Last week I talked about my inspirations and initial concepts for gameplay during the Campaign Mode. If it seemed a little difficult to explain the new systems, well-
Yeah, players didn’t know what they were supposed to be doing.
One of the biggest issues was the complexity of the systems I made. When presenting the new PAC system in class, the professor urged us to simplify the ruleset, since it was difficult for him and our classmates to understand. The moment I realized we had a major problem was when my team members explained aspects of the design incorrectly- I couldn’t even get them to understand it. The game needed to be streamlined in a way that kept as much of the depth I wanted to express.
An Extra Credits episode on depth and complexity in games, which I remembered when trying to minimize complexity
So, I started with the values the player dealt with; previously they had been referred to as “PAC Budget”, “PAC Spend Percent”, and “Campaign Budget”. While perhaps accurate, they didn’t exactly tell the players what their purpose was- very few people understood that the Campaign Budget was going to be used for their debate ammunition. Also, mixing a unit of monetary value with PAC Budget and a unit of percentage with PAC Spend Percent didn’t help either. These variables were renamed to be more literal as to their function: Campaign Budget became Debate Budget, and PAC Spend Percent became Poll Budget, and was now expressed as a dollar amount.
When I ran these changes by one of my roommates, he also had an interesting idea of having each player only have one national PAC, as opposed to one per state. The systems involving storing and retrieving money in PACs would still be there, and players wouldn’t need to go through an extraneous layer of putting money in each state and then adjusting the percentage of that value- they could just put the exact amount they wanted in directly. I was really excited about this decision, since it still allowed for all the systems I had created to exist, but reduced the mental load on the player drastically.
The second big issue I had to resolve was the UI, since it wasn’t getting the job done of having the players understand the game. Having done a lot of UI work on my previous production game, I had initially tried to hold to the rules we followed there- minimize the amount of UI on the screen at one time, and keep UI specific to a unit on the unit itself. I think I had initially gone about this the wrong way, though, since I tried to have state-specific information inside the area of a state, as well as player-specific information above the heads of the avatars.
A UI mockup from last week showing the old layout and PAC system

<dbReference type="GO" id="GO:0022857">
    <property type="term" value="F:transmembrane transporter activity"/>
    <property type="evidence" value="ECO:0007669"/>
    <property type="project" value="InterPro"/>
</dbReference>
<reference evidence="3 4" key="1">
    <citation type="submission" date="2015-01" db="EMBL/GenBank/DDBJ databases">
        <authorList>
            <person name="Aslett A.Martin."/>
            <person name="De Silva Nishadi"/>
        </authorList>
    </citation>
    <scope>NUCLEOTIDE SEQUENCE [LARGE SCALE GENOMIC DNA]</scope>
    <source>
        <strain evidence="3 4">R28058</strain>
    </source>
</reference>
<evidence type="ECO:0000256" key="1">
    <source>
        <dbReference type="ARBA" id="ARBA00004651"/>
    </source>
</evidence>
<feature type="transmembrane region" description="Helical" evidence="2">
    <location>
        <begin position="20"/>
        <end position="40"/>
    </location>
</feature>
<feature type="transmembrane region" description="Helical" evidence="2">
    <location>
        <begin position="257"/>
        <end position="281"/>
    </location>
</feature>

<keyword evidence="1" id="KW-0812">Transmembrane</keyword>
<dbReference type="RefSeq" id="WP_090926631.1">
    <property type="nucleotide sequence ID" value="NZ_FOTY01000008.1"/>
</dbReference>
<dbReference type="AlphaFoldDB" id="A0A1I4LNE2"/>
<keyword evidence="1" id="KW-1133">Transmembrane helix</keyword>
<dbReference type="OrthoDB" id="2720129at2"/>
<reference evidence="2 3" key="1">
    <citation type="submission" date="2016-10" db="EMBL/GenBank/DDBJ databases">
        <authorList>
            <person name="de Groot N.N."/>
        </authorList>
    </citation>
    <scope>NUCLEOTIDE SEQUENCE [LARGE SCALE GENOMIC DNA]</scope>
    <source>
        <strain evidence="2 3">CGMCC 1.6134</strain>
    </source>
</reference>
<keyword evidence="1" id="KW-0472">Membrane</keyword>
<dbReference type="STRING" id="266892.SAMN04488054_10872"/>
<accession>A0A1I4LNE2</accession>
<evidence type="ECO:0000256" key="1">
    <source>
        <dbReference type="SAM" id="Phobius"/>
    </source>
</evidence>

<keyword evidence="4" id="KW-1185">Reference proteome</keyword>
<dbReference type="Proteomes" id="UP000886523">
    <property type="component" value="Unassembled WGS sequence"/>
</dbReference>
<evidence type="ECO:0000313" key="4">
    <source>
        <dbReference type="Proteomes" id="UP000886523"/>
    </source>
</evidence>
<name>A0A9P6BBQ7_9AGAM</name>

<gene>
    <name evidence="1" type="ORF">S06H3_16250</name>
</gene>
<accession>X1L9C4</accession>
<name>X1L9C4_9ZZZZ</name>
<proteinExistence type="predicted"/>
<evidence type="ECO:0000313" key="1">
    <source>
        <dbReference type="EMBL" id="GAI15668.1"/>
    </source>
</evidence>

In order to minimize clutter, I wanted to show state-specific UI only when a player was in a state’s area. This was a problem, though, since there was a ton of stuff we needed to show with each state, and the area available for each wasn’t consistent. We hadn’t even had room for polling info with this layout- obviously this wasn’t going to work.
I started talking to my designer roommate and walking him through the game. He mentioned having some elements of the UI be persistent to ease up on clutter, but I didn’t think having the state info use this would be wise. It then occurred to me that if state UI was based on one of four players being in that state, then only a maximum of four states would have their info displayed at the same time. If these UI elements were moved off to the side of the map, then suddenly I had something a lot more clean-looking:
The new Campaign mode UI mockup. State-specific information is off to the left (not scaled properly), while persistent player UI is at the top
I took my roommate’s advice about persistent UI, and used that for the player information themselves. What’s really convenient is that the decision to reduce PACs to one per player actively helped trim the amount of information players needed to keep track of, further reducing the number of elements needed onscreen. I was told that replacing the polling percentage and money spent in each state with pie graphs would further help compress information, and that’s something we’re actively looking into.
We weren’t required to do anymore playtesting during this stage, but I urged my team to go again, so that we knew how players would react to our simplification efforts. The results were better than I had hoped- compared to the old PAC system, which about 50% of players understood, the new system was understood by 75%. In addition, when asking if testers understood every UI element, an astounding 93% said they did.
It would be very foolish of me to claim that this half of the game is now perfect, but there’s been a marked improvement in the reaction of players. After several weeks of my efforts falling flat, it’s encouraging to see some positive reactions.